The McCamleys have presented Council with a complete masterplan that is built on world best practice and responsive to local context. Macroplan, a leading property advisory consultancy, described Glen Junor as “a new model for economy, society and environment.”
The McCamleys engaged me to examine how their Vision for Glen Junor and supporting documentation performed against state and local government legislation and policy. I also drew on my long history of linking my practice to international frameworks, such as the UN Sustainable Development Agenda, the UN Global Compact – Cities Programme and the WHO healthy Cities and Communities approach.
In my 30 years of professional practice, research and teaching across Victoria, Australia and internationally, I am of the view that Glen Junor has the potential to be a world class exemplar and lead a well overdue shift in how Regional Victoria can sustainably develop into the future.
What I find so remarkable about this project is that despite overwhelming evidence of globally-leading practice, demonstrable alignment to Council priorities, enormous community endorsement and more scrupulous planning than any development I’ve ever seen, the local Council has sought to excise it from the Town’s future. Why is Macedon Ranges Shire Council so eager to stymie this?
Glen Junor can provide an exemplar not only on how to deliver Plan Melbourne’s 20-minute neighbourhoods, but also the United Nations’ 17 Sustainable Development Goals. The documentation shows that Glen Junor aligns perfectly with the definition of “liveability” used in the Victorian Public Health & Wellbeing Plan: “A liveable place has been defined as a place that is safe, attractive, socially cohesive/inclusive and environmentally sustainable, with affordable and diverse housing linked to employment, education, public open space, local shops, health and community services, and leisure and cultural opportunities via convenient public transport, walking and cycling infrastructure”(Lowe et al. 2013).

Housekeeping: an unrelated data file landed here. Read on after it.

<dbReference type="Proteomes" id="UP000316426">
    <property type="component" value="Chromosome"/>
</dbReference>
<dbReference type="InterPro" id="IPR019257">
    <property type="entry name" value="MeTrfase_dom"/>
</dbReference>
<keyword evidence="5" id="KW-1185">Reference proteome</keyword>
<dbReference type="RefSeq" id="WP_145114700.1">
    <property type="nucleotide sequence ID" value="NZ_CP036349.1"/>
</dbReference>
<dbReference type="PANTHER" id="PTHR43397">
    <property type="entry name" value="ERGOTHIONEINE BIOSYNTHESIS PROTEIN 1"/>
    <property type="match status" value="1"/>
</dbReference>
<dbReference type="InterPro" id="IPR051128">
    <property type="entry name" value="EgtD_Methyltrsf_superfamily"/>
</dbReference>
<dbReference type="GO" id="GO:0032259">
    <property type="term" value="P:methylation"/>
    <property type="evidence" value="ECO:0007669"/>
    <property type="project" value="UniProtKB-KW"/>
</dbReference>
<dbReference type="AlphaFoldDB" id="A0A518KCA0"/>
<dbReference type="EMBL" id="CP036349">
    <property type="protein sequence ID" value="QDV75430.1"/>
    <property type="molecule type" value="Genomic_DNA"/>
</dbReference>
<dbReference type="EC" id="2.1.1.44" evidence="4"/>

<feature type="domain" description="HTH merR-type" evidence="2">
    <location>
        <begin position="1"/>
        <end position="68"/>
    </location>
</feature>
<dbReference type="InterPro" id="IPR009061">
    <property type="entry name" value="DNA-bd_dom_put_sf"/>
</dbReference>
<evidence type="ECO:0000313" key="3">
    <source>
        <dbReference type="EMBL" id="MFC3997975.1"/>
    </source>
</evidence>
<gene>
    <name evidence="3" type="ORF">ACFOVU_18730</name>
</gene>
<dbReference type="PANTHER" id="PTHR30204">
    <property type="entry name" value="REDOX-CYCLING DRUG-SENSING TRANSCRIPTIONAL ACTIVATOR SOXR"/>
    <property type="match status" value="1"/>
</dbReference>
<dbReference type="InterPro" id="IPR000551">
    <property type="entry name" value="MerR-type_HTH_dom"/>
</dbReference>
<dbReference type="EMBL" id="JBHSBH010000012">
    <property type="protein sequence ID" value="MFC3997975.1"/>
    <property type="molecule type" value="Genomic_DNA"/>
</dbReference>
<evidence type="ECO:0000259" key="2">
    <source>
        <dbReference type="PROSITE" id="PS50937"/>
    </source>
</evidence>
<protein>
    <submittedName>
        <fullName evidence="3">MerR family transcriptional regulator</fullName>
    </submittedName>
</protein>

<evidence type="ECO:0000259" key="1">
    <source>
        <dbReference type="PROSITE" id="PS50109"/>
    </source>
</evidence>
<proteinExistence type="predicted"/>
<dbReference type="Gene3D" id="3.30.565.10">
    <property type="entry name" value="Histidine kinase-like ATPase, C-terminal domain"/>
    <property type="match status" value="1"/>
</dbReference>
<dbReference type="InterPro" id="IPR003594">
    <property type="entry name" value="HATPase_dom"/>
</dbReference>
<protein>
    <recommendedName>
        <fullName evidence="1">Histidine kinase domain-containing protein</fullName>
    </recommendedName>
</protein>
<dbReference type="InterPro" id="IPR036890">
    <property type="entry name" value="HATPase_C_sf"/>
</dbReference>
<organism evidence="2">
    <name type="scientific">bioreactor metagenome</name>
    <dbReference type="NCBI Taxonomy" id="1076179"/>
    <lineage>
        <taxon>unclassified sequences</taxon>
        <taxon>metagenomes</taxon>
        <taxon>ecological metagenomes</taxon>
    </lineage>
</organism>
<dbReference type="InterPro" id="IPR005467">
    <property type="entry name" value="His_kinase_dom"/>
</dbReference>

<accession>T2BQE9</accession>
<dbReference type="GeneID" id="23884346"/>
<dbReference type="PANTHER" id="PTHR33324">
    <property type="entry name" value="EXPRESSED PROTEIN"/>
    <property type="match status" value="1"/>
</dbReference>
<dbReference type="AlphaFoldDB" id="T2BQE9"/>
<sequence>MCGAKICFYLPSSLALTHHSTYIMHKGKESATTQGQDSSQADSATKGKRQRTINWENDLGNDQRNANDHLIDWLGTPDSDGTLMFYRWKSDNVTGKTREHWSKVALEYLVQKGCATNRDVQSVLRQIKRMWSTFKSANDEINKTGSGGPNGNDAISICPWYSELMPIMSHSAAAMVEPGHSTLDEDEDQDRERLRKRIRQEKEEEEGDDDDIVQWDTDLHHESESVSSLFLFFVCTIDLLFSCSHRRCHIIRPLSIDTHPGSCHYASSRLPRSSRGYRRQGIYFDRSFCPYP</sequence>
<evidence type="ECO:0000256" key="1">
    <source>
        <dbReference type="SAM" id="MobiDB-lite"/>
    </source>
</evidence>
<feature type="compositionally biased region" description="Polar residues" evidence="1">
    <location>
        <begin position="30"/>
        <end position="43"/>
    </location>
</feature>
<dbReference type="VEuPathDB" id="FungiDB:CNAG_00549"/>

Glen Junor promises to provide a range of compact, diverse, affordable, accessible, medium-density housing — thereby minimising the need for further low-density encroachment into agricultural land. Glen Junor also commits concurrently to providing social infrastructure, urban agriculture, parkland, access to nature, and community transport. Research shows that not only would Glen Junor contribute to zero net carbon emissions, but that it could supply surplus renewable energy to surrounding Gisborne homes and businesses. Additionally, its location is the logical extension of the existing Gisborne township, relieving pressure on already-stressed roads strengthening community resilience by providing future housing in area with minimal bushfire risk.